Smarter-than-smart televisions and cutting-edge computers weren't the only gadgets to debut this week at the 2012 International Consumer Electronics Show. A novel mix of healthcare gadgets was unveiled at this year's CES, spanning the gamut from smart and practical to super high-tech. In 2012, people might be just as likely to tweet their babies' weights as they are to have their genome sequenced during a doctor's appointment. Tech expert Katie Linendoll has the scoop on a few inventions that could enable new possibilities introduced at CES...
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The Baby Watch is being advertised as the first wearable baby monitor. It utilizes a touch-screen that's built into a wearable accessory, such as a watch, necklace or belt clip, that has a range up to 500 feet. With the watch, parents could have more freedom to go about their daily lives while still being able to keep an eye on their baby. The company offers several different models with a range of features, including water resistance, night vision and a 12-hour battery life.
Using a pulse sensor, emWave2 graphically displays your heart rhythm patterns in real-time, so that users can see the relationship between your emotional reactions and your body's physiology. A promising solution for improving general health and wellness, emWave2 could more clearly delineate the source of emotions like anger and frustration, so you can train yourself to react to daily stressors in a healthier manner.
Aria Wi-Fi Smart Scale from Fitbit
Off the success of its Fitness Gadget, Fitbit broadens its lineup with the new Aria Wi-Fi Smart Scale. The Aria Scale was created to help users better identify patterns in weight loss in order to set goals and motivate themselves to lose weight. The scale tracks weight, body fat percentage, and BMI over a period of time, and integrates wirelessly with Fitbit's online social and motivational tools to share weight loss progress with other Aria users.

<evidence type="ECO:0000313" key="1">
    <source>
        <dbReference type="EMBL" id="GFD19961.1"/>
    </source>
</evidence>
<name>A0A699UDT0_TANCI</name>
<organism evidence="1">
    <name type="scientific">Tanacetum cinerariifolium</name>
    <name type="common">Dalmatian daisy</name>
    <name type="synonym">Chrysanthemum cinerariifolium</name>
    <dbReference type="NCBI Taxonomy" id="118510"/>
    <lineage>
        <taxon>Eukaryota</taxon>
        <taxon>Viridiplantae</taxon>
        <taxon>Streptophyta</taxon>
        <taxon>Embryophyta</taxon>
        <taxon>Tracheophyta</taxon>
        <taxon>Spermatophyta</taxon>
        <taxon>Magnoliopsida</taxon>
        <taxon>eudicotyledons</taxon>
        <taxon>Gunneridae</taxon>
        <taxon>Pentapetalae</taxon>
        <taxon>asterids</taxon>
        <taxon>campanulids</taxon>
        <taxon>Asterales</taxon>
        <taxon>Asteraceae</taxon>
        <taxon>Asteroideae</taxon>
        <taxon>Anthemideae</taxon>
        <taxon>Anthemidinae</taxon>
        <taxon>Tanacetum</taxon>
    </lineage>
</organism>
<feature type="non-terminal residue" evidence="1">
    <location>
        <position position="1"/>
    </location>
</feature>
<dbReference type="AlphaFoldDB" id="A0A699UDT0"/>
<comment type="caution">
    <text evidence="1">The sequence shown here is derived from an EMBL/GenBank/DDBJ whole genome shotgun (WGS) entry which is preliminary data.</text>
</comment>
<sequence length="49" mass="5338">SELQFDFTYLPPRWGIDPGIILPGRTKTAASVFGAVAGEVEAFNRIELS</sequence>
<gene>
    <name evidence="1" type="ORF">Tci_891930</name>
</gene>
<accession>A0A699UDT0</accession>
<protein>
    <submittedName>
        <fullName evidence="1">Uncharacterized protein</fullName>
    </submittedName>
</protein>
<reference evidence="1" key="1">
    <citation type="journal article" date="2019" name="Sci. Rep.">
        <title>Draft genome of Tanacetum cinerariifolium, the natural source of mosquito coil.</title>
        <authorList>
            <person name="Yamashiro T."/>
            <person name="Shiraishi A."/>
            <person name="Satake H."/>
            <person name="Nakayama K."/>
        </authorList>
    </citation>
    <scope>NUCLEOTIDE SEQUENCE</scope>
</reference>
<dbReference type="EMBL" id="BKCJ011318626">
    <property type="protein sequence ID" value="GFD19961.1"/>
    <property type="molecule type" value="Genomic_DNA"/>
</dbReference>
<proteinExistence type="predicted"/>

According to LG, their latest smart refrigerator knows its own contents and monitors their freshness. To input the data, users scan product barcodes or receipts or can even use voice recognition. Also, recipe suggestions are given automatically, and the fridge and can relay digital grocery lists directly to a smartphone. A "Health Manager Feature" was also showcased, with customized meal plans for each user.
Cost: ~ $3071
The Origami is a next-gen, power-folding baby stroller with built-in generators. The stroller charges automatically while you walk with it, but can also be plugged into an outlet if needed. Other features include daytime running lights, pathway lights for evening use and an on-screen LCD which allows you to see weather, how fast you're strolling, battery charge, and if your child is safely strapped into the stroller.
DNA Sequencer from Ion Torrent
The Ion Proton Sequencer is second generation technology which claims to sequence an individual's entire genome in about two hours. In comparison to existing sequencing systems, which cost $500K-700K, the Ion Torrent model will sell for $149,000 and be more accessible to the public for under $1,000 per use. In short, it utilizes DNA to track family history, comparing genetics between grandparents, parents, siblings, etc., so that physicians can make quicker, more accurate diagnoses or tell you what diseases you might be genetically predisposed to develop.
Cost (base unit): $149,000 Cost (test for patients): Under $1,000
Credit: Life Technologies
Wahoo Fitness: Blue HR heart rate monitor
Wahoo Fitness introduced Blue HR at CES 2012, a Bluetooth-enabled heart rate monitor for smartphones. Blue HR wirelessly sends heart rate info to an iPhone or other "smart ready devices", with no additional hardware required. It also allows you to continue to take calls, texts or use other apps in the meantime. Blue HR claims compatibility with most popular fitness apps, as well as wireless upload capabilities.
Credit: Wahoo Fitness
The Smart Baby Scale from Withings
Withings, makers of a Blood Pressure Monitor that links up with iPhones and iPads, unveiled a unique internet-connected baby scale at CES 2012. The device can be customized to weigh infants or toddlers by using a basket or the platform of the scale itself. Weight is then recorded and sent via wi-fi or Bluetooth directly to Twitter or Facebook for easy sharing with loved ones.